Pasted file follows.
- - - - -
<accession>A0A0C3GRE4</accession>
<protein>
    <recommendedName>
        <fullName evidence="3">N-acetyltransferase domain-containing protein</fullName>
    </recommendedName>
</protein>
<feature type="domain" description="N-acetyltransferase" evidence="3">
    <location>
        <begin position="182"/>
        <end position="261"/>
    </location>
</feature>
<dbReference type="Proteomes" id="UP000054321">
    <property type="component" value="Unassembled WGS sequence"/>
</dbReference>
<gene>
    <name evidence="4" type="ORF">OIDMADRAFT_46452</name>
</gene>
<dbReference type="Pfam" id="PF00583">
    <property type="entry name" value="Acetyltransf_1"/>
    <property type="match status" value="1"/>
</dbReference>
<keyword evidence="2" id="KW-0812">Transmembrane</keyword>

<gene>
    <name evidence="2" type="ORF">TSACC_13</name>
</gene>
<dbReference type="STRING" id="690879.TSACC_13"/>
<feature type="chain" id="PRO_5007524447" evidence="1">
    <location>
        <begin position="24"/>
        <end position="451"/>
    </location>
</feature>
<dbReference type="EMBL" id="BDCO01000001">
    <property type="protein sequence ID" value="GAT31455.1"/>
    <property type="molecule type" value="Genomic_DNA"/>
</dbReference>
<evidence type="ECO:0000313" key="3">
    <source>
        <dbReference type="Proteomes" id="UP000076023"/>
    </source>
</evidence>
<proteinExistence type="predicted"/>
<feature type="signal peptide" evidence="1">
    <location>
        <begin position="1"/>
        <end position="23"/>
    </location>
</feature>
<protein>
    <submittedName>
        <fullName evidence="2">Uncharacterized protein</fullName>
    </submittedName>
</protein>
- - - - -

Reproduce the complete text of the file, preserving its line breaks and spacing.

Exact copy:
<accession>A0A0C3GRE4</accession>
<protein>
    <recommendedName>
        <fullName evidence="3">N-acetyltransferase domain-containing protein</fullName>
    </recommendedName>
</protein>
<feature type="domain" description="N-acetyltransferase" evidence="3">
    <location>
        <begin position="182"/>
        <end position="261"/>
    </location>
</feature>
<dbReference type="Proteomes" id="UP000054321">
    <property type="component" value="Unassembled WGS sequence"/>
</dbReference>
<gene>
    <name evidence="4" type="ORF">OIDMADRAFT_46452</name>
</gene>
<dbReference type="Pfam" id="PF00583">
    <property type="entry name" value="Acetyltransf_1"/>
    <property type="match status" value="1"/>
</dbReference>
<keyword evidence="2" id="KW-0812">Transmembrane</keyword>

<gene>
    <name evidence="2" type="ORF">TSACC_13</name>
</gene>
<dbReference type="STRING" id="690879.TSACC_13"/>
<feature type="chain" id="PRO_5007524447" evidence="1">
    <location>
        <begin position="24"/>
        <end position="451"/>
    </location>
</feature>
<dbReference type="EMBL" id="BDCO01000001">
    <property type="protein sequence ID" value="GAT31455.1"/>
    <property type="molecule type" value="Genomic_DNA"/>
</dbReference>
<evidence type="ECO:0000313" key="3">
    <source>
        <dbReference type="Proteomes" id="UP000076023"/>
    </source>
</evidence>
<proteinExistence type="predicted"/>
<feature type="signal peptide" evidence="1">
    <location>
        <begin position="1"/>
        <end position="23"/>
    </location>
</feature>
<protein>
    <submittedName>
        <fullName evidence="2">Uncharacterized protein</fullName>
    </submittedName>
</protein>